Monday, February 8, 2010

Further thoughts on Susan Engel... and on others who think that today's schools are overly academic

How can so many people, without visiting actual classrooms, so confidently and so wrong-headedly conclude that today's schools are so overly-focused on drill & kill and cramming for high school?

It occurs to me that, from the outside, all you might see is this:

1. More and more cuts to arts and music programs and recess time.
2. All that No Child Left Behind testing
3. All that early literacy, which now begins in pre-K or kindergarten.
4. All that homework, which also begins in pre-K or kindergarten.

But what too many outsiders don't realize is this:

1. Kindergarten is more like first grade in yet another way: with December cut-offs moved up to September 1st, kindergartners are often 25% to 33% older than they used to be.
2. No Child Left Behind tests set a very low bar (that’s how states maximize school "success" and minimize the need for costly sanctions), which keeps classroom instruction, and homework, at a very low academic level.
3. Grade-school literacy means lots of "read-alouds," "100-book challenges," and "writer's workshops," journaling, and "personal reflections"; not lots of actual instruction in phonics, penmanship, and academic writing.
4. While math instruction begins earlier than ever, NCLB testing, together with Reform Math's watered down curriculum, has reduced the level of instruction, and of mathematical challenge, to record low levels.
5. Art--albeit uninstructed art--is alive and well in all those math, science, and social studies projects. Indeed, if you don't produce colorful "creative" art in these projects, you won't earn a top grade--no matter how strong your academic output.

I agree that there’s too much homework and too much writing and too little recess. But my objection about the homework isn't that it's academically oppressive, but rather that it's a waste of time that deprives young children of precious free hours--for actual creativity (as opposed to "be creative"), for actual art (as opposed to "project art"), for actual games (as opposed to "close to 100" and "fractions war"), for actual reflection (as opposed to "text-to-self"), and for all those academically challenging things they might do at home in spite of school.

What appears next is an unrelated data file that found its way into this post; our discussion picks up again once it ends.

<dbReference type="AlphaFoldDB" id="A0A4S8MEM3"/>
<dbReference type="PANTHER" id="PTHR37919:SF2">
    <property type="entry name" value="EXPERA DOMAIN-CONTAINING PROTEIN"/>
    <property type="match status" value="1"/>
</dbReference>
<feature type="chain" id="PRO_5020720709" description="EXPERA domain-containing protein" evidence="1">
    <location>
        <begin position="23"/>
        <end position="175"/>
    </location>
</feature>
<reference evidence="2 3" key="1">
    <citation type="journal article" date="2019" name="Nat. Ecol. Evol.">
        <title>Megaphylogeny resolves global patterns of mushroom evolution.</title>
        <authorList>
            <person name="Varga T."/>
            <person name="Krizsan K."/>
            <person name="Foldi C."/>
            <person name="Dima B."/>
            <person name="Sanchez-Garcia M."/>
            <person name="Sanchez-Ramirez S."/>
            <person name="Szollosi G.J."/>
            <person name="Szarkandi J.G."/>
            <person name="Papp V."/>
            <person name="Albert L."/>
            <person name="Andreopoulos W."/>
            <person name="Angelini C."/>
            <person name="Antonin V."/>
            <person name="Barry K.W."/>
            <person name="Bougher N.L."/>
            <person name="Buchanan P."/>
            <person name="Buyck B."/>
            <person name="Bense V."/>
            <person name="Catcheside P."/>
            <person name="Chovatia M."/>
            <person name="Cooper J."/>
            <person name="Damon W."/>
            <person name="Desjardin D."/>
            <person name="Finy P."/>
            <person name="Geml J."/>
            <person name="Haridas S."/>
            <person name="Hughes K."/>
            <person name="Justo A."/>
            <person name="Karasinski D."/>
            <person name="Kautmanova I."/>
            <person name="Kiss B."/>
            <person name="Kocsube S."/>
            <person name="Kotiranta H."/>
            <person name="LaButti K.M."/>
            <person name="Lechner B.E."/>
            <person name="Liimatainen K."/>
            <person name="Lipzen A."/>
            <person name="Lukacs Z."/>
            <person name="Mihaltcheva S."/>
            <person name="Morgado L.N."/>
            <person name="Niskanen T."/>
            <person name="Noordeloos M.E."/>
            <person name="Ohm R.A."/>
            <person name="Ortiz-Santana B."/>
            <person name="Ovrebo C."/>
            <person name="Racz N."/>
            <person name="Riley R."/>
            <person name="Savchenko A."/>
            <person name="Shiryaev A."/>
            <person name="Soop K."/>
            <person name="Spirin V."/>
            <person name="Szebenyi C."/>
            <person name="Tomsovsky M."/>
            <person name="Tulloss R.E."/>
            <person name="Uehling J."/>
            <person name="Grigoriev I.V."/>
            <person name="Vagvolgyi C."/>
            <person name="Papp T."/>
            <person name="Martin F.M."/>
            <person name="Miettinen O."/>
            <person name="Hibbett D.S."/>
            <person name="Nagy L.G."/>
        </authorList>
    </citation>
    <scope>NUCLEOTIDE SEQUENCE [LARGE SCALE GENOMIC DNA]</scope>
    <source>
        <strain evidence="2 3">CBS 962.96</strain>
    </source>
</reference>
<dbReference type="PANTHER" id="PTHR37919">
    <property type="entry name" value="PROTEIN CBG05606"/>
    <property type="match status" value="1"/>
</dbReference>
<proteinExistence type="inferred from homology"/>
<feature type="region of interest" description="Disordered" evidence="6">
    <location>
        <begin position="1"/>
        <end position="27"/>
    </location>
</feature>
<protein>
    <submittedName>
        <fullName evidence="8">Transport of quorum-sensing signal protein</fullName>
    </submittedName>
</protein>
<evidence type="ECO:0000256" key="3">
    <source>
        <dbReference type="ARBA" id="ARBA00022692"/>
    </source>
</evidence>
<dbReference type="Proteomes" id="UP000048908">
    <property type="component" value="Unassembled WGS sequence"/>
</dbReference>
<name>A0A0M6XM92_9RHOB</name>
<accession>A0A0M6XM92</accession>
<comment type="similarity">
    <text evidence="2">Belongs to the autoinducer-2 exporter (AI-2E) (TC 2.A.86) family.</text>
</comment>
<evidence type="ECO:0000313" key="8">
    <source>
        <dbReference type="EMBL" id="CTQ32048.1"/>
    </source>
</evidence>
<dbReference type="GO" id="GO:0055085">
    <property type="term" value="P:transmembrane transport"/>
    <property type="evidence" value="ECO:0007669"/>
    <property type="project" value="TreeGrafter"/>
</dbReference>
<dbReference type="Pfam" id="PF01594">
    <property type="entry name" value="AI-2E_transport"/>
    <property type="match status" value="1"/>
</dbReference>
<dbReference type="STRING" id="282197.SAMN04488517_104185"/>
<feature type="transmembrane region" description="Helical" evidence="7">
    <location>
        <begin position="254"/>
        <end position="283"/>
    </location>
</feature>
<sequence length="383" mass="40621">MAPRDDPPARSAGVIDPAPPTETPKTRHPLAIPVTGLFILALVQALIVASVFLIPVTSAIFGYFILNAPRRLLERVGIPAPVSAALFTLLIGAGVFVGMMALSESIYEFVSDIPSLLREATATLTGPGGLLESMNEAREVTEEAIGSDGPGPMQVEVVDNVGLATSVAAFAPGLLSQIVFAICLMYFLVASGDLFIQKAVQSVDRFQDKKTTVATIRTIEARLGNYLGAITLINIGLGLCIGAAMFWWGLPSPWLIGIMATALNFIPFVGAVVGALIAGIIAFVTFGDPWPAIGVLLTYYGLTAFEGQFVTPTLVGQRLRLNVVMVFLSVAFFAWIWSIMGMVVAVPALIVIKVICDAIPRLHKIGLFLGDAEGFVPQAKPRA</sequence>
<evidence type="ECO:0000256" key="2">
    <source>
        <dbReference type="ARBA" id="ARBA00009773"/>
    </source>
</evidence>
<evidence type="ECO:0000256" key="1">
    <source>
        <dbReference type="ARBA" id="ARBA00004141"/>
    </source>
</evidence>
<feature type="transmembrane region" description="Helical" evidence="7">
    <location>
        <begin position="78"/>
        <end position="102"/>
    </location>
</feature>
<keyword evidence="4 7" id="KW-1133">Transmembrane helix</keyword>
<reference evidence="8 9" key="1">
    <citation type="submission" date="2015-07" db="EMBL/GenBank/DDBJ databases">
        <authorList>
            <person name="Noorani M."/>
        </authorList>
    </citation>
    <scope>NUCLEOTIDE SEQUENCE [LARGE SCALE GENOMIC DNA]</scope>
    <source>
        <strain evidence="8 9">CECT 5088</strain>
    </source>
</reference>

And I wonder why so many of those who make accurate observations about early literacy pay no attention to what’s happening in math. Might that have something to do with our broader culture, in which “I hate reading” raises eyebrows, but not “I hate math”?


Beth said...

My theory is that everyone's complaints are justified.

Progressives look at the public schools and say "this isn't a good progressive education!" and they're absolutely right. It's not progressive because there's no room for kids to develop their own interests. The homework overload and constant grading mean that it's almost impossible for a child to develop any sense of themselves as learners. Intrinsic motivation? Forget it.

Traditionalists look at the schools and say "this isn't a good traditional education!" and they're absolutely right too. The curriculum is set at an incredibly low standard, and even that doesn't get met reliably. And if the kid didn't understand something, the school outsources the problem to the parents.

There's a huge gulf between any theory and an actual public school classroom. In a classroom with 30 kids and one teacher, which has been "balanced" to include a couple of gifted kids, a couple of kids with learning problems, and a couple of kids with behavior problems, just keeping the peace for 6 hours a day is a tall order. This is why progressive theory finally gets implemented as graded coloring projects, and traditional theory gets implemented as endless repetition.

Anonymous said...

I come from Ireland originally and I was exposed to what would be considered a "drill and kill" education by many people involved in American education. But I enjoyed school and learning. I have an mp3 player filled with podcasts covering legal theory, science and other subjects. My educaton did not turn me off learning but actually increased both my desire and ability to learn.

A certain amount of rote learning and drilling are required to produce a well-educated child. Rote learning and drilling aren't the only ways children should learn but they are necessary. People who think you can educate a child without a certain amount of memorization and drilling are out-of-touch with reality.

I always hear that kids should be thought problem solving skills and critical thinking skills and not just a bunch of facts. But you can't solve problems without a base of knowledge relevant to that problem. You can't think critically about subjects you don't know anything about. I also hear that there is no point in teaching facts because students can use modern technology to look up whatever they need to know. But to actually make sense of what you have looked up, you need a pre-existing body of knowledge.

There is no getting around it. Students have to be given a large base of knowledge built on a coherent curriculum.